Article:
- Some students are no longer overextended
- Victims of bullying or physical harm feel safe at home
- For some, there may be a reduction in social anxiety
- Students do not feel the pressure of passing or failing
- Some are getting more sleep.
Taking all the aforementioned information into account, the question then becomes: What are some ways teachers can adjust their distance learning to make it more palatable for the children who are on the receiving end?
Here are some thoughts:
- It is all right to slow down. Pace your delivery of instruction to allow students the opportunity to absorb the content.
- Whenever possible, establish a routine in the learning environment so that the students have a sense of order and progress.
- Make pausing an on-going practice. Some students will grasp ideas quickly while others may take more time. The goal is to make every student successful.
- Sending home worksheet after worksheet is unlikely to result in learning that will last.
- Determine and apply skills that can help struggling learners be successful.
- Check in periodically with students on their social/emotional state. Ask yourself;
- Are the students feeling overwhelmed?
- Are any students “beating themselves up” when they do not do better?
- Am I using supportive terminology as I instruct?
- Take time to summarize information that has been taught. Allow students to complete personalized summarizers on their end.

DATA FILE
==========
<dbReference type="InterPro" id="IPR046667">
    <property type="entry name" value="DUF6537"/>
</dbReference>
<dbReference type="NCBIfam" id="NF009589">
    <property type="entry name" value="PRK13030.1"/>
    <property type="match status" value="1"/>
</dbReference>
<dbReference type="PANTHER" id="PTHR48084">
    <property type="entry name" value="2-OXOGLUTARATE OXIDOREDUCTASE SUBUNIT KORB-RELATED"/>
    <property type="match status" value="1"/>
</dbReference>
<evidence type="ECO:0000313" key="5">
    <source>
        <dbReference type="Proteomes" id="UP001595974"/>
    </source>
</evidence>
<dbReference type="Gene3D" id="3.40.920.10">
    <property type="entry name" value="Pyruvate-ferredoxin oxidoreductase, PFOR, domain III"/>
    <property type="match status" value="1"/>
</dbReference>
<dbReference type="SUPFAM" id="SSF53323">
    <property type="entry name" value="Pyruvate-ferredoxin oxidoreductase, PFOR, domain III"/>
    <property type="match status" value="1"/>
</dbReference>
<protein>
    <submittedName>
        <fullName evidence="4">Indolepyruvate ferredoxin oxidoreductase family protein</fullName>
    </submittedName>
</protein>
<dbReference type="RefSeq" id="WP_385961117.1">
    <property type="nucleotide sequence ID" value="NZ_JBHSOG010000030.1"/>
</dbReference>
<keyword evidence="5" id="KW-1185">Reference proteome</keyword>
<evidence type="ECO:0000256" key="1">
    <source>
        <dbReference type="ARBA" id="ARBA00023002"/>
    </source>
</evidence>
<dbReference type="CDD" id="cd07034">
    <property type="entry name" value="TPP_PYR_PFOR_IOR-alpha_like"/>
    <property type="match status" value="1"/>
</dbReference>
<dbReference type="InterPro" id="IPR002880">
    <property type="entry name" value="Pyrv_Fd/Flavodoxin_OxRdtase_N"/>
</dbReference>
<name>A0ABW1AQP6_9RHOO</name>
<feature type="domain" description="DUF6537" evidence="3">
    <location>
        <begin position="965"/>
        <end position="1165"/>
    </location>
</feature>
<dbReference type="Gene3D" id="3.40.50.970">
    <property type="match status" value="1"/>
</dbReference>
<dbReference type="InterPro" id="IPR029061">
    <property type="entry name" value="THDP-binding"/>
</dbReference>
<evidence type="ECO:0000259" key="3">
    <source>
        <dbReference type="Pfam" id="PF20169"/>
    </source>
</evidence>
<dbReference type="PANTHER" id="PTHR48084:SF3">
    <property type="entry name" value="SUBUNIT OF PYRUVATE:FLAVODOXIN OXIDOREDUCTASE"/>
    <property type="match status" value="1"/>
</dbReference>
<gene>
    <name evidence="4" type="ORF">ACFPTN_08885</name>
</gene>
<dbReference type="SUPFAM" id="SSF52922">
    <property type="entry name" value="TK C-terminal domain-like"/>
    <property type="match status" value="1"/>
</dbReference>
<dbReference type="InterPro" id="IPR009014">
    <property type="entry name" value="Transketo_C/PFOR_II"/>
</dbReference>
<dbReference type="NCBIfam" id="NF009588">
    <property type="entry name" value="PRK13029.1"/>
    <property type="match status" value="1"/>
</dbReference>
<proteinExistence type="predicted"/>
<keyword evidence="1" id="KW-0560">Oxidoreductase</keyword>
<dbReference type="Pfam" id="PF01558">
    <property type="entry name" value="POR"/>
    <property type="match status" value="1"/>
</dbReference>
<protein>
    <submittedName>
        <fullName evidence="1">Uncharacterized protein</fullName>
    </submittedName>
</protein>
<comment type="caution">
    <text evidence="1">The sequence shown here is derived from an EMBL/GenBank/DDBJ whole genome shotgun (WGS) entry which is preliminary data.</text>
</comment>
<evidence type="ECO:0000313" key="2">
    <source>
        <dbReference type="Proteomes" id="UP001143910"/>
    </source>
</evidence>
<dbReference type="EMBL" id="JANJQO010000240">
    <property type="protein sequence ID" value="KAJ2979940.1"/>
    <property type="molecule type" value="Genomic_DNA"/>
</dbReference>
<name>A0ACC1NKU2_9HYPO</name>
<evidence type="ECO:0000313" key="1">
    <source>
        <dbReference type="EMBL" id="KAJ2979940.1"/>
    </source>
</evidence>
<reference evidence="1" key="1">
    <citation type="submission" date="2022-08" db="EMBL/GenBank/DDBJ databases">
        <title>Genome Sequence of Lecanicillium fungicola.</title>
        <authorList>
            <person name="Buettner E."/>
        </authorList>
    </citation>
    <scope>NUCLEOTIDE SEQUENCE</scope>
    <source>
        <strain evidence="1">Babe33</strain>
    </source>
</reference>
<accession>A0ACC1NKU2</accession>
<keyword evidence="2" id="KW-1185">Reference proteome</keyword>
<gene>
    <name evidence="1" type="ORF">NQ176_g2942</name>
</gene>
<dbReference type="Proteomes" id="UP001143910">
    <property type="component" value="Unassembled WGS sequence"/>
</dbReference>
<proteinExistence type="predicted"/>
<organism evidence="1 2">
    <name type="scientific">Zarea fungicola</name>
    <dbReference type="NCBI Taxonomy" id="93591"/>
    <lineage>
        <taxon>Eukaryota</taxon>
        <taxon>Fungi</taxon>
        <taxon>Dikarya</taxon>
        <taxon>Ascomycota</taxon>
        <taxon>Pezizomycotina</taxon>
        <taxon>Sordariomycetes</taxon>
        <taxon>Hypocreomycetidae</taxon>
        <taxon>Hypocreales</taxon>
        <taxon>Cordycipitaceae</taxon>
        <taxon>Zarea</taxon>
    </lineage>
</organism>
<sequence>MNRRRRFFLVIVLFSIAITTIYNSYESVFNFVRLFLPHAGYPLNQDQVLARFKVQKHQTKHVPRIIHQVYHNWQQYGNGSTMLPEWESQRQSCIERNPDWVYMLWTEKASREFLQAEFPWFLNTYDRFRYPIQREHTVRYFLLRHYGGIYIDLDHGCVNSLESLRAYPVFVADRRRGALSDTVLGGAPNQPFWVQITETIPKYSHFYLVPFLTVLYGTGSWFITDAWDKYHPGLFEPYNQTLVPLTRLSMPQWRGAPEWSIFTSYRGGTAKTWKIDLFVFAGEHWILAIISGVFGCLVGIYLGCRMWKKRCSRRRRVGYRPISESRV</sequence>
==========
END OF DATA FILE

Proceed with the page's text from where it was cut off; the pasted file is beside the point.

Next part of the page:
- Include open-ended assignments or authentic tasks that will allow students to move around and even apply creativity. All work does not have to have one correct answer
- Create opportunities for dialogue and discourse…make learning a conversation.
- Include frequent checks for understanding.
- Build in opportunities for journal writing so students can reflect on their experiences and what they have learned. Possible reflective questions might be:
- What went well today?
- What could you do differently the next time we meet?
- How has your thinking changed?
- Make it your goal to maintain engagement and enthusiasm for learning among your children. Make learning fun and extra interesting.
- Forget about trying to replicate the regular school day. Make sure to build in “no screen time” for students.
- Give open book tests. Remember learning is the goal not just grading.
- And most importantly, promote kindness and respect.
© 2020 Just ASK Publications & Professional Development
Permission is granted for reprinting and distribution of this newsletter for non-commercial use only. Please include the following citation on all copies:
Oliver, Bruce. “Messages from the Children” Just for the ASKing! June 2020. Reproduced with permission of Just ASK Publications & Professional Development.